The government had earlier convened the joint sitting on Sept 13 and regular sessions of the National Assembly and the Senate on Sept 14, but cancelled it a day before at the PML-N’s request and to avoid possible criticism of the move as it was coinciding with the funeral of former first lady Begum Kulsoom Nawaz.


This is a developing story that is being updated as the situation evolves. Initial reports in the media can sometimes be inaccurate. We will strive to ensure timeliness and accuracy by relying on credible sources, such as concerned, qualified authorities and our staff reporters.

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Sahiwal headmistress critically injures minor for ‘using her toilet’

SAHIWAL: A public school headmistress tortured a Class II student for allegedly using her toilet in an emergency.

The incident happened at the Government Girls Middle School in village 2/10-L near Harappa city on Thursday noon.

Iram Shahzadi was so critically injured that she received 10 stitches to her private organs. Dr Zahid confirmed to Dawn over phone that the child’s private organs were wounded. She was admitted to the DHQ Hospital in a critical condition.

The girl’s family claimed when they submitted an application for registration of a case, Harappa police not only allegedly refused to register it, but also discouraged the girl’s father from moving against headmistress Farkhanda Batool.

The parents claimed that the police also refused to issue them a medical docket.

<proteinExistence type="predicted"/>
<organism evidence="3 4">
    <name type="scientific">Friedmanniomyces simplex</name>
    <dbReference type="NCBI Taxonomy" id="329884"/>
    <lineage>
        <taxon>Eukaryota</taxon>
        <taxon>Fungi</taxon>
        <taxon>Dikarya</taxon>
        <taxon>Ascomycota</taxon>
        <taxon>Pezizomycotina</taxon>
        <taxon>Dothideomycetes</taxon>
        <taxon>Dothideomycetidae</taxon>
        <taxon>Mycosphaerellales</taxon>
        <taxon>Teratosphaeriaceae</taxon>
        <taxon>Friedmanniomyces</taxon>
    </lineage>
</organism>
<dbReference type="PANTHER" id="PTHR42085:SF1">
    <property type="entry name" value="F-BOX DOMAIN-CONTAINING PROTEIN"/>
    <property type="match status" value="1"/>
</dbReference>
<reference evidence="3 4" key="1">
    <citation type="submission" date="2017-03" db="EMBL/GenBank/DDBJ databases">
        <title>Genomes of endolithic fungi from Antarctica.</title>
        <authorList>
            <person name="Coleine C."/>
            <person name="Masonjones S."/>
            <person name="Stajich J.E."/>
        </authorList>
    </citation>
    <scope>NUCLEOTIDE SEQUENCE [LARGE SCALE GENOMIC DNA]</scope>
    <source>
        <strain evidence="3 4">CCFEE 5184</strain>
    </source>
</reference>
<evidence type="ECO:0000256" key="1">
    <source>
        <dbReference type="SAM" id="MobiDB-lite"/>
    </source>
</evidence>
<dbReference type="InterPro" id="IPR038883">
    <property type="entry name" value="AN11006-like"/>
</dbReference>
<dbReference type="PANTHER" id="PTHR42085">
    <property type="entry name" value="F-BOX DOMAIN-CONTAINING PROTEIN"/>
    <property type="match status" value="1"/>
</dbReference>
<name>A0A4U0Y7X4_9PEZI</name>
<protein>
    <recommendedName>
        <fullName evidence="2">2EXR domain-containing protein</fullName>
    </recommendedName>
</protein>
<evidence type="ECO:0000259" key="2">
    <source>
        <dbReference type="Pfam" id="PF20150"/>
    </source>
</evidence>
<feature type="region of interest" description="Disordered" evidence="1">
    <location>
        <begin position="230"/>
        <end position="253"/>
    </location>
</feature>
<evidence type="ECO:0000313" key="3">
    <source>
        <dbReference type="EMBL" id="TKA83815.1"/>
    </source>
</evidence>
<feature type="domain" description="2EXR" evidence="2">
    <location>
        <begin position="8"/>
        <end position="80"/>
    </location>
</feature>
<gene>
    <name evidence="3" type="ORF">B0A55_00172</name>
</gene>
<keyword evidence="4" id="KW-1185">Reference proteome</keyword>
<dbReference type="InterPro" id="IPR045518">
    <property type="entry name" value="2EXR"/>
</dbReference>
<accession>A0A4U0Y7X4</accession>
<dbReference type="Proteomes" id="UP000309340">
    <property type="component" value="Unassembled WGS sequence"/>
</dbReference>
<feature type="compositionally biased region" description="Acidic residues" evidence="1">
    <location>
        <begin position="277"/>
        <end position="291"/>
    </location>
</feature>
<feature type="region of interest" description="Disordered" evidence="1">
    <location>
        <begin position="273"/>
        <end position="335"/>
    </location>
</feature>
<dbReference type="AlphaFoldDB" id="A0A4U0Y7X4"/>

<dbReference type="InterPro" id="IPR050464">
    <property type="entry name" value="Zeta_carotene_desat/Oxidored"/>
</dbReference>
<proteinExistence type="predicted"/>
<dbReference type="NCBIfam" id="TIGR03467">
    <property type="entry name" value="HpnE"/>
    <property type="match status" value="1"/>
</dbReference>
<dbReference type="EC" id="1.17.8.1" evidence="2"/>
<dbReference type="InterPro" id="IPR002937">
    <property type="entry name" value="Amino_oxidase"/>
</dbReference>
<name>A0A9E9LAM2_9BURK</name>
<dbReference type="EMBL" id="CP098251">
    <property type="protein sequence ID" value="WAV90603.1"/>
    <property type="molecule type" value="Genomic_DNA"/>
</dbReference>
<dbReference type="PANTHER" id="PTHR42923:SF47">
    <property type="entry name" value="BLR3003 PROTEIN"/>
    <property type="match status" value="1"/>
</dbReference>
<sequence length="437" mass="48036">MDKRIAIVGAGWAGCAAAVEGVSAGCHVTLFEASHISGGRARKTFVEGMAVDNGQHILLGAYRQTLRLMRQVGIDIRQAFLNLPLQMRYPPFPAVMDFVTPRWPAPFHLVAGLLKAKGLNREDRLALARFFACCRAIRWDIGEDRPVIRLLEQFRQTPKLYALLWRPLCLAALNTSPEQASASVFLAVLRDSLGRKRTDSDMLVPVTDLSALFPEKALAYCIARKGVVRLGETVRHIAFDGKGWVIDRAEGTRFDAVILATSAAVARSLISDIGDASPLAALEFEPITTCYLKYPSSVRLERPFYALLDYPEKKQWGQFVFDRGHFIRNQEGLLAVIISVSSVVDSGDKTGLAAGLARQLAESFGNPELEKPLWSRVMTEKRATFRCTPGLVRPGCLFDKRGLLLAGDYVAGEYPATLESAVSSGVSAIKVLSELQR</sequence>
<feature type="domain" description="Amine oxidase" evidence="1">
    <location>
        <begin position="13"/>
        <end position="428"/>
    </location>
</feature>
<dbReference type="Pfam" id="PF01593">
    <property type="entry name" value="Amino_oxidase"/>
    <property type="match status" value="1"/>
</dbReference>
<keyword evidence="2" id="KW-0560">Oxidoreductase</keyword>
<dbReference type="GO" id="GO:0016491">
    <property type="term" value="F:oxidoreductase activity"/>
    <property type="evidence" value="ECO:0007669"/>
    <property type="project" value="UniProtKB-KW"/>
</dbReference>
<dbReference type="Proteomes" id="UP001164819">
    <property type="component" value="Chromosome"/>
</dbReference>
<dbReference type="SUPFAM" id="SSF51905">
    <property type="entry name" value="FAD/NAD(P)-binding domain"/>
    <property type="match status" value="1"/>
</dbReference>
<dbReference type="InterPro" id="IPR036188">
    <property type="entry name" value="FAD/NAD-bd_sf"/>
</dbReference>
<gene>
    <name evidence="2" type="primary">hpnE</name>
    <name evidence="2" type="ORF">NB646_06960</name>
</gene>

Sources said that on Friday Shahzadi’s parents succeeded in getting a medical docket from Harappa area magistrate Tajammul.

Shahzadi’s mother Sakeena Bibi told Dawn that the medical superintendent of DHQ teaching hospital conducted a medical examination of her daughter that confirmed critical injuries to her private parts. The parents demanded a departmental inquiry from the education chief executive officer and registration of a criminal case against the headmistress.

Iram Shahzadi, 6, is a resident of village 2/10-L. On Thursday morning at school, she wanted to use a toilet and in the urgency she used the headmistress’s toilet as the other washrooms were non-functional. When she came out, the headmistress saw her and started slapping Shahzadi.

Witnesses said the headmistress pushed and shoved the girl, who hit a cement wall and steps and started bleeding from her private parts. On seeing the blood, the headmistress took the girl to her room and locked the school’s main gate.

A witness said that later headmistress Batool took Shahzadi to her cousin’s house in the village and attempted to stop the bleeding. When the girl’s parents found out about the incident after two hours, they took their daughter to a private hospital where doctors examined her and gave her 10 stitches.